Heterozygous FH Diagnosed Late, Remains Undertreated

Physicians are missing a large opportunity to aggressively treat FH patients and prevent the onset of ASCVD, says expert.

Heterozygous FH Diagnosed Late, Remains Undertreated

Patients with familial hypercholesterolemia (FH) often are diagnosed late in life and remain undertreated with lipid-lowering medications despite their increased risk for cardiovascular disease, according to new findings from a large observational study.

In this registry from the European Atherosclerosis Society (EAS) Familial Hypercholesterolemia Studies Collaboration (FHSC), which included more than 42,000 patients with FH, the mean age at the time of diagnosis was 44.4 years and coronary artery disease was already established in more than one in six patients.

Kausik Ray, MBChB, MD (Imperial College London, England), president of the EAS and lead investigator of the FHSC global registry, said a diagnosis in the mid-40s is a missed opportunity. “When you think about prevention, the earlier you start the better the prognosis is going to be, because you have a lot more time to slow down/arrest disease rather than trying to do it later on,” Ray told TCTMD. “That has important implications for screening, such as starting much, much earlier. It’s one of the things that we’d like to see happen, which is universal screening for cholesterol, certainly before the age of 20.”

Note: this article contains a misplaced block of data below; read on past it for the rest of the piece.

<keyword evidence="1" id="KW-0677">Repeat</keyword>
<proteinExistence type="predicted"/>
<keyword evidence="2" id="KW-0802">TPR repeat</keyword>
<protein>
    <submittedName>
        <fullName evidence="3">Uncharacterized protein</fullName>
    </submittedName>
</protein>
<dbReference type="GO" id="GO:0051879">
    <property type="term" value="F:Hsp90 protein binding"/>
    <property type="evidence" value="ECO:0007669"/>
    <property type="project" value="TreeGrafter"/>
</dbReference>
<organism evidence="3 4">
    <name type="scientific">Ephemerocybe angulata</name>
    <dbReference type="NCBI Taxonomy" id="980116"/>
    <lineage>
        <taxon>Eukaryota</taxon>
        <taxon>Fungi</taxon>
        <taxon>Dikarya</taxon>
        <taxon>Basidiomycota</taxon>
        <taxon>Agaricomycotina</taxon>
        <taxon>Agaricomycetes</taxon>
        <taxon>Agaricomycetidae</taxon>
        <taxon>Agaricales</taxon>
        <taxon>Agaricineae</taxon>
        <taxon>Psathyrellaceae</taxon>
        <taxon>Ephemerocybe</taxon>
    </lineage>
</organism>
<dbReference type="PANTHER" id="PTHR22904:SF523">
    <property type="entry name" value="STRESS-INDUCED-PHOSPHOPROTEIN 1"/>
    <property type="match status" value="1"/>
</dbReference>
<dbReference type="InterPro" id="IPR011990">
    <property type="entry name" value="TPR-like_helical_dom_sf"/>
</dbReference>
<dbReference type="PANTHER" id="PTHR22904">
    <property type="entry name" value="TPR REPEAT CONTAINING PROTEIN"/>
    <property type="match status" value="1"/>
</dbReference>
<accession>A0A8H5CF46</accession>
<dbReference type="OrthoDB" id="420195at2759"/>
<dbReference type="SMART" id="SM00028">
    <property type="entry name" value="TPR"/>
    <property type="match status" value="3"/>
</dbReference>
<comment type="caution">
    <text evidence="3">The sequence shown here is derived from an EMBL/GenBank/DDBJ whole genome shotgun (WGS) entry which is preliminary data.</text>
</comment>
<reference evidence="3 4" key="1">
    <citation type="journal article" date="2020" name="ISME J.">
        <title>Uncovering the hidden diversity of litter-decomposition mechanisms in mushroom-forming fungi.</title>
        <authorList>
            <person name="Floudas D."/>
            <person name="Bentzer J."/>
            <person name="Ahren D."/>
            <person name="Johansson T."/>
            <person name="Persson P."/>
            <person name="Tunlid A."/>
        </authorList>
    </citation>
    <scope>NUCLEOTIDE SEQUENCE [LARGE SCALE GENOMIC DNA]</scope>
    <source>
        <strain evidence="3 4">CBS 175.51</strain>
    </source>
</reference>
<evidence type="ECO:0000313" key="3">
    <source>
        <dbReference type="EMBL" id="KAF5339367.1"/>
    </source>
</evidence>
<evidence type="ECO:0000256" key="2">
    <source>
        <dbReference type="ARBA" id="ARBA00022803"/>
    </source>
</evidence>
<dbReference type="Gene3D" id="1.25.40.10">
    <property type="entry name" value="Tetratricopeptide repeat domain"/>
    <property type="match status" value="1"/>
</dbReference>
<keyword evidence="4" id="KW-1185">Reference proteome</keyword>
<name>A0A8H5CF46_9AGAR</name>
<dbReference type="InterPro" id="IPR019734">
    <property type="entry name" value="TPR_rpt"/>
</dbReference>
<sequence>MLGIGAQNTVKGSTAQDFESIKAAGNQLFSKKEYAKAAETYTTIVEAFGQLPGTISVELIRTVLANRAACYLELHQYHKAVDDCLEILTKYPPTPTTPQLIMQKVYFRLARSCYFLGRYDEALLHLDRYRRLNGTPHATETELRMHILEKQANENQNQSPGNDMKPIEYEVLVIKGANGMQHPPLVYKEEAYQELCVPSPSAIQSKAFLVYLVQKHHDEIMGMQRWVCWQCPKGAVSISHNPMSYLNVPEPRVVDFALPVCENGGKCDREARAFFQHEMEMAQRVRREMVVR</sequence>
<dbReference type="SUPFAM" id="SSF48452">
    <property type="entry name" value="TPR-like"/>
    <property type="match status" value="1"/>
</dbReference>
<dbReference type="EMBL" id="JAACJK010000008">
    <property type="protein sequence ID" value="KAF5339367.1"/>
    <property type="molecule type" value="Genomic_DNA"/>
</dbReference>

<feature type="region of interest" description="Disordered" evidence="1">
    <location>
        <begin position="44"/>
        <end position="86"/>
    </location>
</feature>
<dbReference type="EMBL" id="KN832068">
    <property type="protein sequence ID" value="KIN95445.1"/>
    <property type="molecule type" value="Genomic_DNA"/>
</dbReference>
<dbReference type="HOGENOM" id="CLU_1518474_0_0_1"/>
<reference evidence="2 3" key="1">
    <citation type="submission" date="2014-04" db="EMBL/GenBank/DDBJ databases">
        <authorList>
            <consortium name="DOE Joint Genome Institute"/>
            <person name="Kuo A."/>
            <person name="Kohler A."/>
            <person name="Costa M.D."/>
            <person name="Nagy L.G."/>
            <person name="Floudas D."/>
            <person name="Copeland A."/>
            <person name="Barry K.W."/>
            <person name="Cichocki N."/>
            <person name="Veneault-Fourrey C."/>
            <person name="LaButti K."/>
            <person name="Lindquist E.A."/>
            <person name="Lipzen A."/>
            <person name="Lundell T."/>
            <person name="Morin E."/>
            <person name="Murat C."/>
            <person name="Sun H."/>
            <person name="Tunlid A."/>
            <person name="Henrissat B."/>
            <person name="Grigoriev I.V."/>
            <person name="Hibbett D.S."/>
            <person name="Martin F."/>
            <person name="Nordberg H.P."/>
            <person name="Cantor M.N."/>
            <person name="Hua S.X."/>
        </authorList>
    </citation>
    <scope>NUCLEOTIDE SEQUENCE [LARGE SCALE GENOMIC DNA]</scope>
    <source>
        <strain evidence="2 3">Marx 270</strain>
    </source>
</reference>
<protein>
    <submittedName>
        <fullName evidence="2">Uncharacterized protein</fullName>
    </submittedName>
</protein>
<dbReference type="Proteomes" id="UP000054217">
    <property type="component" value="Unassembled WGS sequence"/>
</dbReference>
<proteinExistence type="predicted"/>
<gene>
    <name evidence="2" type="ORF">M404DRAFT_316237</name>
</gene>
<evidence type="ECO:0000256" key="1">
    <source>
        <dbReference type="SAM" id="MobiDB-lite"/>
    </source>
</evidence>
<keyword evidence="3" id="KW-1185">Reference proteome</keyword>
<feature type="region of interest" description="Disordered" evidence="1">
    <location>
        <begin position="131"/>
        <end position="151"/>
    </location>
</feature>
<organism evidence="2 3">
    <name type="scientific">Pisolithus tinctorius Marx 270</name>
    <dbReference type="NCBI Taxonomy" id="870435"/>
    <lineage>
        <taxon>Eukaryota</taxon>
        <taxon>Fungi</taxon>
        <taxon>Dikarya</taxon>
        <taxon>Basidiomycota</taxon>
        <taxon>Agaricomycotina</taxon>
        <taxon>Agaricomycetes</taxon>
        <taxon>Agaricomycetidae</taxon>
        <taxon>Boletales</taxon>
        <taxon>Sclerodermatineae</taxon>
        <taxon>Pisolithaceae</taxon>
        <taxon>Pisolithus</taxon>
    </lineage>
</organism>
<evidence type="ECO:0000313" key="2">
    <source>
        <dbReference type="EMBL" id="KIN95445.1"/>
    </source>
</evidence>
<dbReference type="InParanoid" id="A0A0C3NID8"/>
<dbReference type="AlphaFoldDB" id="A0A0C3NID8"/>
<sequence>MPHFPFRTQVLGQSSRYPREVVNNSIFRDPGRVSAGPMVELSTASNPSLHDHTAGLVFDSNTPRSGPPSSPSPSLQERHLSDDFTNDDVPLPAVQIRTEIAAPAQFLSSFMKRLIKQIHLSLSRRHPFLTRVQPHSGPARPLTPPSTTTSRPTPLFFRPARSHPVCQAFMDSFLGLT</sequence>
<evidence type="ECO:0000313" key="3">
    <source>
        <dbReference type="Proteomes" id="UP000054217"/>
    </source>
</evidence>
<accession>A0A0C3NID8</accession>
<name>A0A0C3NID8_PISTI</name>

The new study was published September 7, 2021, in the Lancet.

Patients Mostly Just on a Statin

The FHSC is an international collaboration of physicians treating patients in specialized clinics that are included in national, regional, or local FH registries. The FHSC data set consists of 61,612 patients from 56 countries, of whom 42,167 were aged 18 years or older with probable or definite diagnosis of heterozygous FH. At the time of entry into the registry, the mean age of participants was 46.2 years and 53.6% were women.

Overall, 40.2% of patients were diagnosed with FH before age 40 and just 2.1% before 18 years. At the time of diagnosis, 19.2% of patients had hypertension, 5.0% had diabetes, 23.5% were smokers, 17.4% had CAD, and 11.3% had premature CAD. Women, on average, were older than men at the time of diagnosis (median 46 vs 43 years; P < 0.001) and had significantly higher levels of total and LDL cholesterol.

Nearly 60% of all patients were treated with lipid-lowering medication, and the median LDL-cholesterol level for those on treatment was 4.23 mmol/L (163.57 mg/dL). For those not taking treatment, the median level was 5.43 (210.0 mg/dL). The prevalence of CAD increased progressively with increasing LDL cholesterol. For example, among those with levels ≤ 4.9 mmol/L (190.0 mg/dL), 6.4% had a diagnosis of CAD. In contrast, among those with LDL levels ≥ 8.5 mmol/L (328.7 mg/dL), the prevalence of CAD was 26.9%.

Of those taking lipid-lowering medications, 81.1% were taking statins, with or without another agent. Men were more likely than women to be treated with a high-intensity statin (16.6% vs 13.1%; P < 0.001), such as atorvastatin 80 mg or rosuvastatin 40 mg. Just 21.2% of all patients were taking combination therapy with two or more agents that included a statin, ezetimibe, or a PCSK9 inhibitor. Again, men were more likely than women to be treated with combination therapy (22.7% vs 19.9%; P < 0.001).

“If you look at global guidelines, what we found was that for the levels of cholesterol most people recommend—ie, less than 70 mg/dL or 1.8 mmol/L—only about 3% of the population got to that level,” said Ray.

Women fared worse than men, with only 2.0% of women getting to a target of < 70 mg/dL on combination therapy compared with 3.4% of men (P < 0.001). Given that so few were at goal and the prevalence of CAD increased with higher LDL-cholesterol levels, there is an urgent need to use multiple lipid-lowering agents to bring cholesterol down to acceptable levels, said Ray.